Sunday, March 11, 2012

Special Ed: A Systems Essay

           Mrs. B is not considered a great teacher. Her colleagues consider her days to be mere babysitting. Her student's parents think her erratic and idealistic. Her students themselves? Well, at least she's won there. Mrs. B gets up at 4:30 am Monday through Saturday. She artfully combines English, Math, Science, and History with daily living skills, social skills, communication skills, and a myriad of physical and orthopedic therapies. She then attaches each lesson to a curriculum goal and adds in test taking strategies for her students who take the state assessments. At 5:30 am she goes shopping. She buys supplies online and in stores all over her big city, trying to find age appropriate yet simplistic materials for her lessons and their many parts. The ones she can't find, she makes on Sundays. Mrs. B gets to school at 6 am, where she sets out all of the materials for the day, briefs her helpers, and checks her schedule for meetings and in-service training. Mrs. B greets each of her students individually, gauges their mood and willingness to work, checks their homework, and calls their parents. She adjusts her plans accordingly.  Then her day begins.
            Tommy spends most of the day staring into space. He listens to Mrs. B because he likes her, but all he really wants to do is go to lunch. At lunch Tommy goes from table to table making friends. He ignores their "ooohs" and "ahhhs" and simple questions, their teasing he doesn't understand, and he smiles to let them know he is willing to be their friend. Lunch is the only opportunity Tommy has to talk to the students in other classes, "regular" classes. He wants to be in science with them and do experiments like the ones Mrs. B does, but he knows he couldn't complete the worksheets or understand the vocabulary. So Tommy prowls the lunch tables. He hopes that one day a girl will gossip about him to her friends, that one of the cool skateboarders will invite him to the parties they're always having in the skate park, that he could go with a group to the movies without his parents or Mrs. B and his class. How would he pay for his ticket though? He'd have to ask for help and that would be embarrassing. Tommy goes home at the end of the day and plays on the computer until his Mom gets home. She helps him with his homework and they go to PT. Sometimes his cousin comes over and they play a board game.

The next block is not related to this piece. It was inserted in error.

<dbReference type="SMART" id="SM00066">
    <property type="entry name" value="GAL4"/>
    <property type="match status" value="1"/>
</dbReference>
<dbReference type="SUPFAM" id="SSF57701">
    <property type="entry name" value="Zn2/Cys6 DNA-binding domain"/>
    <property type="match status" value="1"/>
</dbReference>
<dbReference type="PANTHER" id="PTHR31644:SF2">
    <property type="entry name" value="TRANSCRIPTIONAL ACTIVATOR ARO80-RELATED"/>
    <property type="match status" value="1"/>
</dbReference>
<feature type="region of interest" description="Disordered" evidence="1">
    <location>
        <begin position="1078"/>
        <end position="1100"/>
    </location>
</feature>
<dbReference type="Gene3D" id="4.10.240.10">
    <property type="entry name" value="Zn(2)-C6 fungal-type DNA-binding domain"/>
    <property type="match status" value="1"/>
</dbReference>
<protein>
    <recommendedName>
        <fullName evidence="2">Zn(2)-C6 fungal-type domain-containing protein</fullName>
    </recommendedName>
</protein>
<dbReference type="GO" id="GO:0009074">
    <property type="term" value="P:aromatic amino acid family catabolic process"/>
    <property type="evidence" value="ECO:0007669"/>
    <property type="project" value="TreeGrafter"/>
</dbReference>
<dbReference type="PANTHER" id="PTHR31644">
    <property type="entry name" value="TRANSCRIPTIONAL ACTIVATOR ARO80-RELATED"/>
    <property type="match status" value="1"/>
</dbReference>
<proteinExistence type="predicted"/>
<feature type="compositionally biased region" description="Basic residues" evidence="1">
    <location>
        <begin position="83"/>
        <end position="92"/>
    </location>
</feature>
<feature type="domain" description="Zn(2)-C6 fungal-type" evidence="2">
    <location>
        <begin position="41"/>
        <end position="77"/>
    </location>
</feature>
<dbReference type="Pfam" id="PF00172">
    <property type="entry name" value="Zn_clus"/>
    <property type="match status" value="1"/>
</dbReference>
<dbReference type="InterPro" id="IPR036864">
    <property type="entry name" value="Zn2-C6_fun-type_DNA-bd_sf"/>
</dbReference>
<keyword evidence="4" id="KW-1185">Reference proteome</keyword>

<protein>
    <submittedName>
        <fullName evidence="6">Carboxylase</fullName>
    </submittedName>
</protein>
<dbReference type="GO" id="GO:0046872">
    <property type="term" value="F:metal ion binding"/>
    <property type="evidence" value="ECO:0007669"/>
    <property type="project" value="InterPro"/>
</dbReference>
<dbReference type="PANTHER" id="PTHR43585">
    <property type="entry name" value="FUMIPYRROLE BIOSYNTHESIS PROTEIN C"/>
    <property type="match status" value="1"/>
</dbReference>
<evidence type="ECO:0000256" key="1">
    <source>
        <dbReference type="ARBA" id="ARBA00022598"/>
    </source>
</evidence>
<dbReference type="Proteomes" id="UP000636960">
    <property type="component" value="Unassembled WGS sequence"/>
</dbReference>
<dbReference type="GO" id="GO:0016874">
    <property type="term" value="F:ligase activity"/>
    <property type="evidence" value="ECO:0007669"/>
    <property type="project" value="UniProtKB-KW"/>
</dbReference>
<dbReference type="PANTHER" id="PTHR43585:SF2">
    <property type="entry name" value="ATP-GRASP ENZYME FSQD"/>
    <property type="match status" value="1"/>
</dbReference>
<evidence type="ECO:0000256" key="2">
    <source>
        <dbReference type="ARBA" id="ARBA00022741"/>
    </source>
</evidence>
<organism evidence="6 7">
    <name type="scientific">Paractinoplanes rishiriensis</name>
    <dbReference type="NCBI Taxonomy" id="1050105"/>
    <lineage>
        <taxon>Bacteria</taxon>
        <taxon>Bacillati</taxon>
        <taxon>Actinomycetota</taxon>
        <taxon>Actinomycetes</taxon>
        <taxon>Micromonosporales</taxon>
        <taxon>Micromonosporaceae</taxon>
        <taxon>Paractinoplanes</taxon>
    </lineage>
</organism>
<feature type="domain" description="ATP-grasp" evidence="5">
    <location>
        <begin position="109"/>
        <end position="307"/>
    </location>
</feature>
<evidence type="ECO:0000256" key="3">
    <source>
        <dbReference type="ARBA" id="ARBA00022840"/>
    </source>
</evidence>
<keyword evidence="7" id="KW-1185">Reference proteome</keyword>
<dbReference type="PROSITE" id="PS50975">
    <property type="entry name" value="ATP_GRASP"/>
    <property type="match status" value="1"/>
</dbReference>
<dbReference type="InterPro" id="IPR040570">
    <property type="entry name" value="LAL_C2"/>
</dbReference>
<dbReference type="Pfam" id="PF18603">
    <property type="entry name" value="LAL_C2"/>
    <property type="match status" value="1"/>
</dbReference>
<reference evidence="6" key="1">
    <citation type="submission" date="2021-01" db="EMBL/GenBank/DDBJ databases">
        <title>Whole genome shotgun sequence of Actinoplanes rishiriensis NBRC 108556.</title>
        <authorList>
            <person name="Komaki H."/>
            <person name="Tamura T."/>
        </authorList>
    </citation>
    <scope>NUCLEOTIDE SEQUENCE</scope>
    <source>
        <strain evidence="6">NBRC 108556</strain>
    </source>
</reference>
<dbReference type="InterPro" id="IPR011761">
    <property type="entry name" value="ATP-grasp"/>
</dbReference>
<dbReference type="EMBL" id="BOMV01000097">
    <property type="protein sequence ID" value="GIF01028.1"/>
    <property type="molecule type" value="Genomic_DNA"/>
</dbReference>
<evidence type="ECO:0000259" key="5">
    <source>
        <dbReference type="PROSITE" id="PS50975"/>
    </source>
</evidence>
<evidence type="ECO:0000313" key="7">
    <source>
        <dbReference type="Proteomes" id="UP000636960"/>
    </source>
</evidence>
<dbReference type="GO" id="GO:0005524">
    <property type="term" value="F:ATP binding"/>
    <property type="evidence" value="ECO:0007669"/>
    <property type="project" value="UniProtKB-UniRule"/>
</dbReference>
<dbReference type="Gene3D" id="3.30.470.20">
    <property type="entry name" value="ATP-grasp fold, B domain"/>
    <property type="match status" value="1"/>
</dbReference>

Mrs. B sees Tommy wandering around at lunch. She asked his mother if she'd like him to be placed in regular science, but when it came time for Tommy's IEP the administration denied both her and his mother. Mr. Jenkins wouldn't let Tommy join his after school science club because of "safety". Mrs. B visits Tommy and her other students on Saturdays. Sometimes she hosts birthday parties for them because their parents have to work. She asks around the school for volunteers to tutor and buddy with her students, but the few that come out ask her to sign their community service hour sheets. They don't want to introduce her students to their friends. Tommy just stares into space. Mrs. B wakes up at 4 am.

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